I am hoping that her death certificate will give me a few clues, at least it should tell me where she was living, and the identity of the informant might give me another clue. Even the cause of death may help me identify where she had been hiding.

Sweet memories at the Museum of Brands, Packaging and Advertising

4 Jan

On New Years Eve I visited the Museum of Brands, Packaging and Advertising in Notting Hill, London. I would heartily recommend a visit if you are ever in London.

My friend and I spent nearly two hours wandering around this relatively small building that was crammed full of all manner of advertising material and packaging, from bottles and jars to boxes and tins, from the Victorian era up to the present day.

There was so much to see, and not just food packaging. It was a timeline of British (mostly English) social history, which featured along with the general packaging and advertising of each age, examples of commemorative items produced for events such as coronations and the Great Exhibition of 1851.

I found it fascinating the way some products we know and love were almost instantly recognisable in their earlier incarnations, where key elements of the branding had been retained or changed only slightly.

Particularly interesting were the displays towards the end of the museum, which featured examples of the same products from across the decades, lined up next to each other on the shelves. The size, shape and material of the packaging may have changed only slightly, but there was a clear evolution across the years.

The most surprising thing for me was the realisation that many of the products that I remember as a child (mostly sweets and chocolates) which I thought were new, had in reality been around for decades before, like Smarties (first called Smarties in 1937). I wonder if this is just me or my generation, or does every generation think they are the first to try these “new fangled” products?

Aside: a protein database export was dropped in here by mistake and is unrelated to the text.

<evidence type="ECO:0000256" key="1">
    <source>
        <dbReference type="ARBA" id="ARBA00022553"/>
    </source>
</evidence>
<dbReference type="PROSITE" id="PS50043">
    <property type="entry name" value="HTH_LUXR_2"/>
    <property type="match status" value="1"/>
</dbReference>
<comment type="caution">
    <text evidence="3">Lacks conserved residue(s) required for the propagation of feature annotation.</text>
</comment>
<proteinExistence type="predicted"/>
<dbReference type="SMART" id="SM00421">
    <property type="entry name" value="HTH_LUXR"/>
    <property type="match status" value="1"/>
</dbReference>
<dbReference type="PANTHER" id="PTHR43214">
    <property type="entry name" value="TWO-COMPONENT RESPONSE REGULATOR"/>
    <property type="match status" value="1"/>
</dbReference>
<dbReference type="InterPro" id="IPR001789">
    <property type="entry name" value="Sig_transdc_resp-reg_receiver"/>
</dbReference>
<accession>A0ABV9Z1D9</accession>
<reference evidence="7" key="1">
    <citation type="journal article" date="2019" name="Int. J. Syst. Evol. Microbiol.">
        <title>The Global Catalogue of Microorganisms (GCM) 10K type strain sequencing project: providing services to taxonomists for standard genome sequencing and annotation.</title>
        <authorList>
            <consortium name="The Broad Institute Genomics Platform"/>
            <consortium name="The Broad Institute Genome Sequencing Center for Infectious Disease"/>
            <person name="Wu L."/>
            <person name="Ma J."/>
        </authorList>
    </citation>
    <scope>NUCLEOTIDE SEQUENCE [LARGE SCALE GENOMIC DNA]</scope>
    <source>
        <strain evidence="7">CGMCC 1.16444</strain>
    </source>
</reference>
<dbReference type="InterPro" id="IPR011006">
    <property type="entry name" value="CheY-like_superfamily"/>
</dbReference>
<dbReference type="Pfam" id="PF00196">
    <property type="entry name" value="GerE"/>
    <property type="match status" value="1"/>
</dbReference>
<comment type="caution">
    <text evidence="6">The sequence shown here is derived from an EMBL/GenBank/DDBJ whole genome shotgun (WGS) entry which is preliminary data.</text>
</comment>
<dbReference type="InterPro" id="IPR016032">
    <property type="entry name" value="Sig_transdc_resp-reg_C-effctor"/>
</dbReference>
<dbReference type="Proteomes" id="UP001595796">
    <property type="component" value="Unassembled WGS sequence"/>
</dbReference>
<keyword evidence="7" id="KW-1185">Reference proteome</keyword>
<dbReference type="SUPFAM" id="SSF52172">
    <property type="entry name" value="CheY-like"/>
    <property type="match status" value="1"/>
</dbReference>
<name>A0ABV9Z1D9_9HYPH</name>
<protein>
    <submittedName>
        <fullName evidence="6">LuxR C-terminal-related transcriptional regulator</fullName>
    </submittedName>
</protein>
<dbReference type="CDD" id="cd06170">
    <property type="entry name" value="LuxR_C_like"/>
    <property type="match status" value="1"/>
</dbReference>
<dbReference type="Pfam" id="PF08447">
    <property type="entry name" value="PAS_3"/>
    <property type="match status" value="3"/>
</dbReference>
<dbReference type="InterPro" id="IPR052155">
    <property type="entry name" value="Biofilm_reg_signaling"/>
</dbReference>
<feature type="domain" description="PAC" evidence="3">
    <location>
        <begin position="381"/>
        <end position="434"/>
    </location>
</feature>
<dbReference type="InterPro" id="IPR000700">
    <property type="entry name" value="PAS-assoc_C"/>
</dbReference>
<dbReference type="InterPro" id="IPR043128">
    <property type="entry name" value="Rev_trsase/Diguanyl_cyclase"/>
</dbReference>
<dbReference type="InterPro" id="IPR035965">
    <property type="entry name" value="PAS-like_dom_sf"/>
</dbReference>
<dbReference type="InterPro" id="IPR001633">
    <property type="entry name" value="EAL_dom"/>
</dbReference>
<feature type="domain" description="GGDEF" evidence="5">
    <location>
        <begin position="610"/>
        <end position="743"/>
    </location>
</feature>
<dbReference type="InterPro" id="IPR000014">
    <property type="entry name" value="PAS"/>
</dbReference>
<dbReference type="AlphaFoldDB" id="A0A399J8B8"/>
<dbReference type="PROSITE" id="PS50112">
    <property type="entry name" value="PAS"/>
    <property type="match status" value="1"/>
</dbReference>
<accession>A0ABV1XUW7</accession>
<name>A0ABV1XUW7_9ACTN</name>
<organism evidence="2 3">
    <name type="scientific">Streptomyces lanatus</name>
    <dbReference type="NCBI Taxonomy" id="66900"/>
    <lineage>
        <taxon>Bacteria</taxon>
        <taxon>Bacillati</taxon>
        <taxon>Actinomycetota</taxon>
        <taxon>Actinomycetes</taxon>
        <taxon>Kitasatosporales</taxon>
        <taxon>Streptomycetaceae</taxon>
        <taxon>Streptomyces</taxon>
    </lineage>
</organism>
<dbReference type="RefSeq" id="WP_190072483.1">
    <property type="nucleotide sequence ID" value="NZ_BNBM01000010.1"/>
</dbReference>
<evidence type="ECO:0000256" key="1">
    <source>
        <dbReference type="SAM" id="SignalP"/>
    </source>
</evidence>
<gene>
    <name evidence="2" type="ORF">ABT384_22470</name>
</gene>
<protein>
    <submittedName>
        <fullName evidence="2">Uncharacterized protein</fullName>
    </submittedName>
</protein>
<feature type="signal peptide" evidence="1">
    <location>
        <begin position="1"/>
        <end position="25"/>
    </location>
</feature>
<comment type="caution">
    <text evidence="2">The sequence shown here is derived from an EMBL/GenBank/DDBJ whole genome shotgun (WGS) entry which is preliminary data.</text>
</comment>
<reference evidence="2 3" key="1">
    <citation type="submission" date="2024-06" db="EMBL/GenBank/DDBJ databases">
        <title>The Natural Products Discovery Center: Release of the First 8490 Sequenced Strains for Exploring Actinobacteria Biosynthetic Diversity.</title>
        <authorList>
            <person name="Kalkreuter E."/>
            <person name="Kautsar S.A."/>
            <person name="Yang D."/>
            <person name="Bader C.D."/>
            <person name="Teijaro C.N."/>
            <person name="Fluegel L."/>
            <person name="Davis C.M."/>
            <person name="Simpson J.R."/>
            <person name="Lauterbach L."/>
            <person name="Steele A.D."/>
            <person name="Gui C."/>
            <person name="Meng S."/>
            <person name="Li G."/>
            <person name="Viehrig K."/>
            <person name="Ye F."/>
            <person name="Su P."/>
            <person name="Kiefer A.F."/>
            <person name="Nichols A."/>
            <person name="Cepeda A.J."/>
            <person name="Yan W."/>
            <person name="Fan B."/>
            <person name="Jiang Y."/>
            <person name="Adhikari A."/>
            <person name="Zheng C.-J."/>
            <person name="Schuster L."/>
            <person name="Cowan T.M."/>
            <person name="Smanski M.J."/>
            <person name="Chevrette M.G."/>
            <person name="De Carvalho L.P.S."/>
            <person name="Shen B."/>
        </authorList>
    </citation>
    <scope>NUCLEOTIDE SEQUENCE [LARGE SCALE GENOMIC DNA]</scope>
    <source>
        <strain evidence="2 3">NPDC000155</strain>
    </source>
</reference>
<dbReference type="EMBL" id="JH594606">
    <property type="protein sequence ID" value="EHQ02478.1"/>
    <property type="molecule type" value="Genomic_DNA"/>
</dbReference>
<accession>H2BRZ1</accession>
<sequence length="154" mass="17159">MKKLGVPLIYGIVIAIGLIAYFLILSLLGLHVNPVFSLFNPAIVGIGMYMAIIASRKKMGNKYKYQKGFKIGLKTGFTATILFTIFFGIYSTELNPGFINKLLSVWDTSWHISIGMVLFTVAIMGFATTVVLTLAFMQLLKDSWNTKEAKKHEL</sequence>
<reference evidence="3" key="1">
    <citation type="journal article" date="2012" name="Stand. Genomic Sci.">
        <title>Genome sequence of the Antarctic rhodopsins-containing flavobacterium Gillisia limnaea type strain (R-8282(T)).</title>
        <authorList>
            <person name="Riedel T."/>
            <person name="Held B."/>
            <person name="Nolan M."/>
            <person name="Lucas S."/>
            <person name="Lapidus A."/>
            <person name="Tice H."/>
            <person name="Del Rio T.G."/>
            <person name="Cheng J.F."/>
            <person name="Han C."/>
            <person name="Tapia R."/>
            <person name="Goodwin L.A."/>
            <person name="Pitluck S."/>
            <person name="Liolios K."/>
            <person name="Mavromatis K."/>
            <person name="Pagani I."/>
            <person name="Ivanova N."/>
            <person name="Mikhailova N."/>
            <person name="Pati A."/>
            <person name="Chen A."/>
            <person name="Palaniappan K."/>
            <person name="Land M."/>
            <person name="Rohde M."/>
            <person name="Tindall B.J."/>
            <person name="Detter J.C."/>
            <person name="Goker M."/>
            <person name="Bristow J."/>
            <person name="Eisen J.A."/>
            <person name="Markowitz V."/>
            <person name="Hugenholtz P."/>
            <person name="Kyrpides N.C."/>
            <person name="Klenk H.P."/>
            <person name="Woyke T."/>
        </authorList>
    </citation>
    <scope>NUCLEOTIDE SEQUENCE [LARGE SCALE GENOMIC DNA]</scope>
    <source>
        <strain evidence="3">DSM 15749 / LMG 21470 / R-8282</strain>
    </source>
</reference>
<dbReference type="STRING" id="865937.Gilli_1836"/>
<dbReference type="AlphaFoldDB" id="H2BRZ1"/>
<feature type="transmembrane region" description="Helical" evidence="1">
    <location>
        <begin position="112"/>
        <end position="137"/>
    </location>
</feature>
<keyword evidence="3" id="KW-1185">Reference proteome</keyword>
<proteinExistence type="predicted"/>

I resisted the temptation to spend any money in their shop, but they do have an online shop with some great postcards amongst other things, so I may well be tempted again.

More maps for my collection

30 Oct

These are my latest finds from my local Oxfam shop. Three Ordnance Survey maps of Sussex dating from around 1948-9. Not particularly old or in top condition, but they were real bargains, or at least I think so, at £1.99 each

Three maps

The scale of all three is the same,  1:25,000 (about 2½ inches to one mile), which is detailed enough to show the locations and outlines of larger buildings and farms. Most of the farms are named as are many of the country roads.

The one on the left is of the Haywards Heath area. Not so many places of ancestral interest here, apart from the asylum and the village of Cuckfield.

The middle one covers an area from Washington and Thakeham in the west to Bramber and Partridge Green. This includes part of Henfield, where the TROWER family were, Ashurst (home to the HAYBITTLES) and part of West Grinstead, showing some of the places where the FAIRS family lived.

The one on the right covers many ancestral villages: Cowfold, Twineham (showing the location of Ridden’s Farm, believed to be home to my WELLER ancestors), Bolney, Slaugham and Warninglid.

Whilst I don’t expect to actually discover much new information from these maps, there is always a chance of finding the location of a previously unidentified family home, that has since been demolished or changed its name.

The real interest comes from studying the maps and comparing with the present-day maps, seeing how things have changed. For example, one thing that immediately stood out was the number of trig points on these old maps, and how few of them survive today.

They had a few others in the shop, from the same series, if they are still there on Monday I may well get another couple, although these were the only ones of real family interest for me. Although I think I need to make a list of the ones I already have because I am starting to build up quite a collection.